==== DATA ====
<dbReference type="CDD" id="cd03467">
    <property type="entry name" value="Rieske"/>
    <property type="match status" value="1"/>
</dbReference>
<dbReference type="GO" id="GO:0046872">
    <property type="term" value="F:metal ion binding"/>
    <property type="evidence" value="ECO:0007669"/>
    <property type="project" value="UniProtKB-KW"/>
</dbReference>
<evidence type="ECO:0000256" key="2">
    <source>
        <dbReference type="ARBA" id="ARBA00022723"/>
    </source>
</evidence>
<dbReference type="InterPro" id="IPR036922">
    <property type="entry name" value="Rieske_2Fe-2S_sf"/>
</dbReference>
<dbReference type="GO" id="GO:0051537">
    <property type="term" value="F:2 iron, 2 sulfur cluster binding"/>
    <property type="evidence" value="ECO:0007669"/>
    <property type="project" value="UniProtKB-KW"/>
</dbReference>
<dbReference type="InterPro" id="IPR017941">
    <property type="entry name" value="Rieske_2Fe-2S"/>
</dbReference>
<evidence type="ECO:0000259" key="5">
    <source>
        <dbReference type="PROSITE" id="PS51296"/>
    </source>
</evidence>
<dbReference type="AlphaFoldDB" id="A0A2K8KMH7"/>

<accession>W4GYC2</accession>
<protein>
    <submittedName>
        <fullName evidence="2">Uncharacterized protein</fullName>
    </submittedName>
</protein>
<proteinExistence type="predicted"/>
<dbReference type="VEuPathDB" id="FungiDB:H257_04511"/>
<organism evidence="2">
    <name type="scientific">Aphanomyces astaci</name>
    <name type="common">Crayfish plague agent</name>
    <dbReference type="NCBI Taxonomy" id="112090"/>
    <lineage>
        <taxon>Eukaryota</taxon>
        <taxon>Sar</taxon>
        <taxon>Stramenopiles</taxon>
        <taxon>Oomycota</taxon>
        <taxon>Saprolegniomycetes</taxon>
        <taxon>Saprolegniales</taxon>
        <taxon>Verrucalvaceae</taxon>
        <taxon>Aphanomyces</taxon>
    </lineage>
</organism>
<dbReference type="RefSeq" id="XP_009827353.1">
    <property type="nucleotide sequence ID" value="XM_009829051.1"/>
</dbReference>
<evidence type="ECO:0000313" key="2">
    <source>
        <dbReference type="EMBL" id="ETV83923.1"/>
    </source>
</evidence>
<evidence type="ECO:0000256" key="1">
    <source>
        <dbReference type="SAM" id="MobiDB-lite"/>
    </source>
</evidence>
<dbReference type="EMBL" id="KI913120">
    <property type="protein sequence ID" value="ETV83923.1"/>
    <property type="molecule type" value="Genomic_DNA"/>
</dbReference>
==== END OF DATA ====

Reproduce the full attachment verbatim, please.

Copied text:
<dbReference type="CDD" id="cd03467">
    <property type="entry name" value="Rieske"/>
    <property type="match status" value="1"/>
</dbReference>
<dbReference type="GO" id="GO:0046872">
    <property type="term" value="F:metal ion binding"/>
    <property type="evidence" value="ECO:0007669"/>
    <property type="project" value="UniProtKB-KW"/>
</dbReference>
<evidence type="ECO:0000256" key="2">
    <source>
        <dbReference type="ARBA" id="ARBA00022723"/>
    </source>
</evidence>
<dbReference type="InterPro" id="IPR036922">
    <property type="entry name" value="Rieske_2Fe-2S_sf"/>
</dbReference>
<dbReference type="GO" id="GO:0051537">
    <property type="term" value="F:2 iron, 2 sulfur cluster binding"/>
    <property type="evidence" value="ECO:0007669"/>
    <property type="project" value="UniProtKB-KW"/>
</dbReference>
<dbReference type="InterPro" id="IPR017941">
    <property type="entry name" value="Rieske_2Fe-2S"/>
</dbReference>
<evidence type="ECO:0000259" key="5">
    <source>
        <dbReference type="PROSITE" id="PS51296"/>
    </source>
</evidence>
<dbReference type="AlphaFoldDB" id="A0A2K8KMH7"/>

<accession>W4GYC2</accession>
<protein>
    <submittedName>
        <fullName evidence="2">Uncharacterized protein</fullName>
    </submittedName>
</protein>
<proteinExistence type="predicted"/>
<dbReference type="VEuPathDB" id="FungiDB:H257_04511"/>
<organism evidence="2">
    <name type="scientific">Aphanomyces astaci</name>
    <name type="common">Crayfish plague agent</name>
    <dbReference type="NCBI Taxonomy" id="112090"/>
    <lineage>
        <taxon>Eukaryota</taxon>
        <taxon>Sar</taxon>
        <taxon>Stramenopiles</taxon>
        <taxon>Oomycota</taxon>
        <taxon>Saprolegniomycetes</taxon>
        <taxon>Saprolegniales</taxon>
        <taxon>Verrucalvaceae</taxon>
        <taxon>Aphanomyces</taxon>
    </lineage>
</organism>
<dbReference type="RefSeq" id="XP_009827353.1">
    <property type="nucleotide sequence ID" value="XM_009829051.1"/>
</dbReference>
<evidence type="ECO:0000313" key="2">
    <source>
        <dbReference type="EMBL" id="ETV83923.1"/>
    </source>
</evidence>
<evidence type="ECO:0000256" key="1">
    <source>
        <dbReference type="SAM" id="MobiDB-lite"/>
    </source>
</evidence>
<dbReference type="EMBL" id="KI913120">
    <property type="protein sequence ID" value="ETV83923.1"/>
    <property type="molecule type" value="Genomic_DNA"/>
</dbReference>